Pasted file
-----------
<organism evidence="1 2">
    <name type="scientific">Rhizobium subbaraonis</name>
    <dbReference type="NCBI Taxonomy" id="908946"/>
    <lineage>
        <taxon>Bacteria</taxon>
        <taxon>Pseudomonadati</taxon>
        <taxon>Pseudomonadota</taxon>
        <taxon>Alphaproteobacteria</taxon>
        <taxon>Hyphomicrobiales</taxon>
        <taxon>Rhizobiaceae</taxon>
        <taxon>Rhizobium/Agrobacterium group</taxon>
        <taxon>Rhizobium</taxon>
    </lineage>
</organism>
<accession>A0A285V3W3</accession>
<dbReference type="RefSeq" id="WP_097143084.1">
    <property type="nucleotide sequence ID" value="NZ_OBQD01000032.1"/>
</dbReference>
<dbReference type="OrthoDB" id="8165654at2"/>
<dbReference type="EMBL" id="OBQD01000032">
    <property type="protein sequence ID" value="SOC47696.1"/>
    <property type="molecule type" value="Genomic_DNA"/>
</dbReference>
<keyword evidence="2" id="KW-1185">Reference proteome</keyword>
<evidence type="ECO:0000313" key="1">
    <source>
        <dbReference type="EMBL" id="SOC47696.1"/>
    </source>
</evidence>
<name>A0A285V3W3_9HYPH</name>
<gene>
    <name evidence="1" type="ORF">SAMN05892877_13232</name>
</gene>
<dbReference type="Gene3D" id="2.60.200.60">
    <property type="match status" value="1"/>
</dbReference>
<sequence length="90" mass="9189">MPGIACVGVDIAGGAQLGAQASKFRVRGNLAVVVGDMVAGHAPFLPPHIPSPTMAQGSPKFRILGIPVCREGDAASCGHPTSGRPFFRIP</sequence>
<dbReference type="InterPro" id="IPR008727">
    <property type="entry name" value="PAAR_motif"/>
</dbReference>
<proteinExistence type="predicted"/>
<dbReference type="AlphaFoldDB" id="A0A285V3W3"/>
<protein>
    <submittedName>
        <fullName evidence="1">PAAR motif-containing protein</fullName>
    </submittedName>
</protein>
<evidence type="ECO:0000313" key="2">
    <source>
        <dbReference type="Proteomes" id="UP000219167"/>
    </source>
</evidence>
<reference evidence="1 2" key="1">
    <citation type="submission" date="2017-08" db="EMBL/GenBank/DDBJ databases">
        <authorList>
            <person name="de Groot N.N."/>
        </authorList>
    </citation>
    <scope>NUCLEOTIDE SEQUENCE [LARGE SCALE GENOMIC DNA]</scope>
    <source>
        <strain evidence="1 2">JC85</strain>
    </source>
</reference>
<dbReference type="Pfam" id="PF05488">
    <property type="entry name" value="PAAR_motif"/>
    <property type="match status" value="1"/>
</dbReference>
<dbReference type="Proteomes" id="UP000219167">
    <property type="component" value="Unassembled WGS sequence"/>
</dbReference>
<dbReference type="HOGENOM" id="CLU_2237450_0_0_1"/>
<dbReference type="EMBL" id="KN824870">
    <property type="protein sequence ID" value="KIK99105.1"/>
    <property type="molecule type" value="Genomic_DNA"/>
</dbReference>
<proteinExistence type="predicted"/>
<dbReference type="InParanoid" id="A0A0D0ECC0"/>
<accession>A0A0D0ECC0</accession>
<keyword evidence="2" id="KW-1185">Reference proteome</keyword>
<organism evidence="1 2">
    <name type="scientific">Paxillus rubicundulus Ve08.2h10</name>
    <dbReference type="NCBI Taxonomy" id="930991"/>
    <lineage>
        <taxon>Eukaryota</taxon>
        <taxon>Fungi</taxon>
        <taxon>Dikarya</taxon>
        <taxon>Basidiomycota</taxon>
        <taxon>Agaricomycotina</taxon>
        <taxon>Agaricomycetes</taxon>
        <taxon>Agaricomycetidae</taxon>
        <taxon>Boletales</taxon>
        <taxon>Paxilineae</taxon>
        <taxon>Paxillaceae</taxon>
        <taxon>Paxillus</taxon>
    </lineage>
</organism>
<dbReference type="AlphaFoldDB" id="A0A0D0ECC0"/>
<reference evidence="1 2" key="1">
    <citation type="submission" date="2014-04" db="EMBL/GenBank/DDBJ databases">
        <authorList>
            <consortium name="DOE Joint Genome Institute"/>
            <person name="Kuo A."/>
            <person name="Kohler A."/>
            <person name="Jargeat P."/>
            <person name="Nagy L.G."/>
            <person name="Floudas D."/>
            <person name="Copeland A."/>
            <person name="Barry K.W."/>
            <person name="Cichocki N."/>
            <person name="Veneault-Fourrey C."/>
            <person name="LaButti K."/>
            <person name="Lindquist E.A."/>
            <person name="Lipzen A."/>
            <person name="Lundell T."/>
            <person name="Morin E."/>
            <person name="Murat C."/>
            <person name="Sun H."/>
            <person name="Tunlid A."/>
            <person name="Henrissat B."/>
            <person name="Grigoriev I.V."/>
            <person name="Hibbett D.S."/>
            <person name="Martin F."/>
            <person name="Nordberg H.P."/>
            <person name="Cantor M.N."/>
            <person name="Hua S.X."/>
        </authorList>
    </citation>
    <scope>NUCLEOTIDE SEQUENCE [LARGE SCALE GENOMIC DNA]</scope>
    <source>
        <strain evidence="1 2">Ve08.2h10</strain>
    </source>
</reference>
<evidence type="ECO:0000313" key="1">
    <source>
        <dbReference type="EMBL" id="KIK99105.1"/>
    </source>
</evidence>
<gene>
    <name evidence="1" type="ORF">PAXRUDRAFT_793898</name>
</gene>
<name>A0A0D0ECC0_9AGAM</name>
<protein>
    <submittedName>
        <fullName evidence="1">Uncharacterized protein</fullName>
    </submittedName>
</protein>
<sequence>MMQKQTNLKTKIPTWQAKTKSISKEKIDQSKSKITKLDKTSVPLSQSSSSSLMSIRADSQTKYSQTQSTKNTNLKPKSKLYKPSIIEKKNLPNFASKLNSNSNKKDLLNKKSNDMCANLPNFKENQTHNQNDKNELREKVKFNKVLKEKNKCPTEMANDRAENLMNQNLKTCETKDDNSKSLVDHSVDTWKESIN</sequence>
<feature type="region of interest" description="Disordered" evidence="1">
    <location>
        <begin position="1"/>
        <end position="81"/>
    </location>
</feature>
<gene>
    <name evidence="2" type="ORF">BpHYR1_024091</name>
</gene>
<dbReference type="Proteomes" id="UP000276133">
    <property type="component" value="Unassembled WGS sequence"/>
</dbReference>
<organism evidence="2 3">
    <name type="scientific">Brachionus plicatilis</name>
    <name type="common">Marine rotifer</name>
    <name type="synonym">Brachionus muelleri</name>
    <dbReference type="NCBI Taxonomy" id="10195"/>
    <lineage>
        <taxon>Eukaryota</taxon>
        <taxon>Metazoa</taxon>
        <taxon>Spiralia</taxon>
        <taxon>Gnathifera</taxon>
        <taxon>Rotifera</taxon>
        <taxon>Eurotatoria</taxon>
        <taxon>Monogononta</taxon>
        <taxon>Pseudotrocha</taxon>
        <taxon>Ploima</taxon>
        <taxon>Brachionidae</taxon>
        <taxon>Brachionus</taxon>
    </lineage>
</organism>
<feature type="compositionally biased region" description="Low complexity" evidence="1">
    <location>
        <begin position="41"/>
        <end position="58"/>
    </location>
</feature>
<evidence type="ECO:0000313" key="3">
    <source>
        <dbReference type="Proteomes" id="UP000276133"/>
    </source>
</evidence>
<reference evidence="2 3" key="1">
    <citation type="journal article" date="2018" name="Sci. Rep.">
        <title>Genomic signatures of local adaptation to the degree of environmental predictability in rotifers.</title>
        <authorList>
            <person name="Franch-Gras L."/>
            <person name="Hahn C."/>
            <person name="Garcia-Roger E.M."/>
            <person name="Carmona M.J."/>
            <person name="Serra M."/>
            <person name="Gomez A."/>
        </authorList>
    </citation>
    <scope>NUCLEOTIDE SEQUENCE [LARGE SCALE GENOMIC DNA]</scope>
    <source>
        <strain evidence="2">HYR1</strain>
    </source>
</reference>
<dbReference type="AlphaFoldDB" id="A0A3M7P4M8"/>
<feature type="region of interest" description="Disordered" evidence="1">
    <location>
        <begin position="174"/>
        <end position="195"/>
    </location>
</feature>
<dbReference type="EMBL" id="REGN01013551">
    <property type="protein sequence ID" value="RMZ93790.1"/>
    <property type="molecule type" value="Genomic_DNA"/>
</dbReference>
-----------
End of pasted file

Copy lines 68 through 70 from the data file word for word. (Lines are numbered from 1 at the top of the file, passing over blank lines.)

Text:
<dbReference type="Proteomes" id="UP000219167">
    <property type="component" value="Unassembled WGS sequence"/>
</dbReference>